Volvo Trucks posts surprise Q2 profit

Volvo Trucks, the world's second-largest maker of heavy-duty trucks, reported unexpectedly strong quarterly profits on Thursday and maintained its forecast of recovery in US and European markets.

Volvo Trucks posts surprise Q2 profit
Photo: Volvo Truck

In the three months through June, net profit was 3.15 billion kronor ($426 million) from a record loss of 5.57 billion kronor for the same period last year. Sales showed a 12-month jump of 27 percent to €68.8 billion (650.1 billion kronor). Sales of trucks are seen as a leading indicator of activity in industry in general.

The company swung to profit in the first quarter on sales in Asia and South America after five quarters of heavy losses and job cuts totalling nearly 20,000 in response to the effects of the economic downturn.

The results on Thursday exceeded forecasts by analysts, as polled by Dow Jones Newswires, of net profit of 2.17 billion kronor and sales of 65.29 billion kronor. The group kept its forecast that sales in Europe would grow by 10 percent and in North America by 20 to 30 percent this year.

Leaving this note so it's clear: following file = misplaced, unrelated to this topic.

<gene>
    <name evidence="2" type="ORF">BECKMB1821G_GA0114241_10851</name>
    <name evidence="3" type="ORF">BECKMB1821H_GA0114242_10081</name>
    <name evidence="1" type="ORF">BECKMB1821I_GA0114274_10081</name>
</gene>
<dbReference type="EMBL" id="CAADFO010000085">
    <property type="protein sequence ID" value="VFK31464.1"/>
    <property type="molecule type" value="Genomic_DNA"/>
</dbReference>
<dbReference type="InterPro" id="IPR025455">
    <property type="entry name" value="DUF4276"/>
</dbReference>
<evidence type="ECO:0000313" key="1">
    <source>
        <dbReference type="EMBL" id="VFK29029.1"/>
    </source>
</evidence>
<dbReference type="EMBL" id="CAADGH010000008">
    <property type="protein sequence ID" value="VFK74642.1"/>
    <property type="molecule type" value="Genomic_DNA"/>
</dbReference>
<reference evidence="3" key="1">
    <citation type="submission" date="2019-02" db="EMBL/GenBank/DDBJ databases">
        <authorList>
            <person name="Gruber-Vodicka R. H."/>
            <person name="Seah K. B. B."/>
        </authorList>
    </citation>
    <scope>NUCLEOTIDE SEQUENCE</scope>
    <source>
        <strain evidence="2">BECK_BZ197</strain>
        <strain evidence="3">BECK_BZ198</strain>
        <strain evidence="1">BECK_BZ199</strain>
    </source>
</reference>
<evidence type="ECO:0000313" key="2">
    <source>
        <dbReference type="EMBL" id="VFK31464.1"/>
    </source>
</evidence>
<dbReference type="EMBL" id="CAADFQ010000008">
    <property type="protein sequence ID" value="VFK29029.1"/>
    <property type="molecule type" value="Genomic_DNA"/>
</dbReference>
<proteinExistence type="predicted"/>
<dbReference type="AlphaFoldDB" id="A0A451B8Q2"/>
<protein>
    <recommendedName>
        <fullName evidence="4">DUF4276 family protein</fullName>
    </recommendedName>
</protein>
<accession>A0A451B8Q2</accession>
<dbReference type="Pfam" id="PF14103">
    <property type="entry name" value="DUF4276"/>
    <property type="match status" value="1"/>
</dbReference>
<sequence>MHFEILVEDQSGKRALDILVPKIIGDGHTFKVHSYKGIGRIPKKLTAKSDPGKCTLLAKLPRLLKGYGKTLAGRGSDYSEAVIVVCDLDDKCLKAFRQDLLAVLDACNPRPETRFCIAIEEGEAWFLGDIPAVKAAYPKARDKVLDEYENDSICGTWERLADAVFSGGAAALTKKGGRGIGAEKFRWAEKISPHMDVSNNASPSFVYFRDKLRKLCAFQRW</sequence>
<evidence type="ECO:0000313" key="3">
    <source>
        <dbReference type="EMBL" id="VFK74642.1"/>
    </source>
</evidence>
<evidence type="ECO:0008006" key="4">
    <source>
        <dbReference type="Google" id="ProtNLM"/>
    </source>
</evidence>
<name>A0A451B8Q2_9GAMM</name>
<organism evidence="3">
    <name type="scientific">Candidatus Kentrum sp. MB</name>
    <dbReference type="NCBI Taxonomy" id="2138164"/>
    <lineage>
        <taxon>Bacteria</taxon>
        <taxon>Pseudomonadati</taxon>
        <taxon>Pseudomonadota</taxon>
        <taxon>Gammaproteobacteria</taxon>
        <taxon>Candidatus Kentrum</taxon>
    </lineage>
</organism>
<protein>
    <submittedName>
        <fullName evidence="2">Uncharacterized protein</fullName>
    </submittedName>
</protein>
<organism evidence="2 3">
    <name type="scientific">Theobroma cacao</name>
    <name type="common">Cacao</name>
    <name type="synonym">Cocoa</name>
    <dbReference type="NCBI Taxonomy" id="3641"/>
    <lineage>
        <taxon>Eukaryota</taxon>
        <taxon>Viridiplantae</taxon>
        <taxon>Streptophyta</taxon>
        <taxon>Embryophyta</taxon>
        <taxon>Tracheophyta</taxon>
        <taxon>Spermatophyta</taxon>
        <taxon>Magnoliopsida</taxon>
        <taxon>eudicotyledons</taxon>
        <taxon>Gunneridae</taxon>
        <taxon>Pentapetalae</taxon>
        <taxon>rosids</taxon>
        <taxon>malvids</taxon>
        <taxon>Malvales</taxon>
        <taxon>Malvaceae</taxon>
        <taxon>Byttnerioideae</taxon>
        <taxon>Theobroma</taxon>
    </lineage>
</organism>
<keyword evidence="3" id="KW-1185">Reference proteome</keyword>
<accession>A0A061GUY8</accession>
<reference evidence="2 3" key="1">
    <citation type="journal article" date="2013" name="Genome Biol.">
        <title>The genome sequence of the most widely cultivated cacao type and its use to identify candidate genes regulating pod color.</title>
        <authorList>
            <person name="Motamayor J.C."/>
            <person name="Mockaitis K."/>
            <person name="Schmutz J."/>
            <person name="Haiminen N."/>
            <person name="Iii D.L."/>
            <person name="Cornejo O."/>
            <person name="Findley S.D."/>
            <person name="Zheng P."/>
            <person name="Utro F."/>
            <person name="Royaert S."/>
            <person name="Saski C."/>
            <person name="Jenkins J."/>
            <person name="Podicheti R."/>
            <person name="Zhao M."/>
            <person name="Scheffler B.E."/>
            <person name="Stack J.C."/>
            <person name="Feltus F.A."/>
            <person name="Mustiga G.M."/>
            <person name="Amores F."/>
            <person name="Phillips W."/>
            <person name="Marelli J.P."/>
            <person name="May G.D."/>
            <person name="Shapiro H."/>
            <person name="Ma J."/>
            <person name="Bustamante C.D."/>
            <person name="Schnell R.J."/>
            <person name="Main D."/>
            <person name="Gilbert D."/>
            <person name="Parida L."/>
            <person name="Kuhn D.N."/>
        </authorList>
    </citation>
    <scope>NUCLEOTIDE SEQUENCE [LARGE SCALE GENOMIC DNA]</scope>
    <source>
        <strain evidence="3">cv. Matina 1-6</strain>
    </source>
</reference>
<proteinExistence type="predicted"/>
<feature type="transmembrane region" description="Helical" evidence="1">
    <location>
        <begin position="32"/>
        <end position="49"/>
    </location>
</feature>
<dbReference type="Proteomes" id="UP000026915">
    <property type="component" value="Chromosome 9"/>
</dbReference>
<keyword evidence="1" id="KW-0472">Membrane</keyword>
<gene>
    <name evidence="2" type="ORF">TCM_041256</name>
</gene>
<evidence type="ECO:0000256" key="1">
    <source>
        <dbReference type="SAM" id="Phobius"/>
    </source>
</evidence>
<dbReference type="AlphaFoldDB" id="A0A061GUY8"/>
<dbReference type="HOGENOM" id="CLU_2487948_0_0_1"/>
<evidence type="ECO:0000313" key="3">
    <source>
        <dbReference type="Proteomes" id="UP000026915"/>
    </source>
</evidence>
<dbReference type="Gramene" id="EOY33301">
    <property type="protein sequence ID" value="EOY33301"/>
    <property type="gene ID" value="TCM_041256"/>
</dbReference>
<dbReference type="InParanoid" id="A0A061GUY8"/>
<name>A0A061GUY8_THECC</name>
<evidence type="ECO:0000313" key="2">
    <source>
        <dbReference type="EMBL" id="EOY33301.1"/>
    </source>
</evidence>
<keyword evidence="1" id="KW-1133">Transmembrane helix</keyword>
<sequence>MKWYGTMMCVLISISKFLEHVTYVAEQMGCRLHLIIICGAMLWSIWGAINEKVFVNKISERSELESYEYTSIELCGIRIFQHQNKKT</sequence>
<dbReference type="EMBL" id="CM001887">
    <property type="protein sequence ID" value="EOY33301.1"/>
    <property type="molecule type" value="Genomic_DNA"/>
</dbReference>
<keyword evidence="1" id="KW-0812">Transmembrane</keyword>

Member comments

Log in here to leave a comment.
Become a Member to leave a comment.


US and Japan fuel surge for Volvo trucks

Sweden's Volvo, the world's second-largest maker of trucks, said Friday it saw a spike in profits in the third quarter, boosted by thriving sales in the US and Japanese markets.

US and Japan fuel surge for Volvo trucks
Ed Carbaugh prepares to install parts on a truck engine on an assembly line at Volvo Trucks' powertrain manufacturing facility in Hagerstown, Maryland, March 2014. Photo: Patrick Semansky/AP

Net profit increased eight percent to 1.5 billion kronor ($206 million), while sales rose 3.6 percent to 67.2 billion kronor, above expectations by analysts who had forecast 63.8 billion kronor.

"The market development in the third quarter followed the overall direction from the second quarter with good momentum in North America and Japan," chief executive Olof Persson said in a statement.

At the same, there was "continued slow development in the emerging markets in South America and Asia," he said.

In Europe, the company had seen increased uncertainty in many markets based on the political and economic situation, which has led to the positive momentum from the first half of the year leveling off, the company said.

One year ago, the then struggling Volvo Group announced the elimination of 2,000 jobs of managers and consultants.

For 2015, the company predicted the market for heavy-duty trucks would be at the same level as in 2014 in Europe, Japan and China, while higher in North America and India.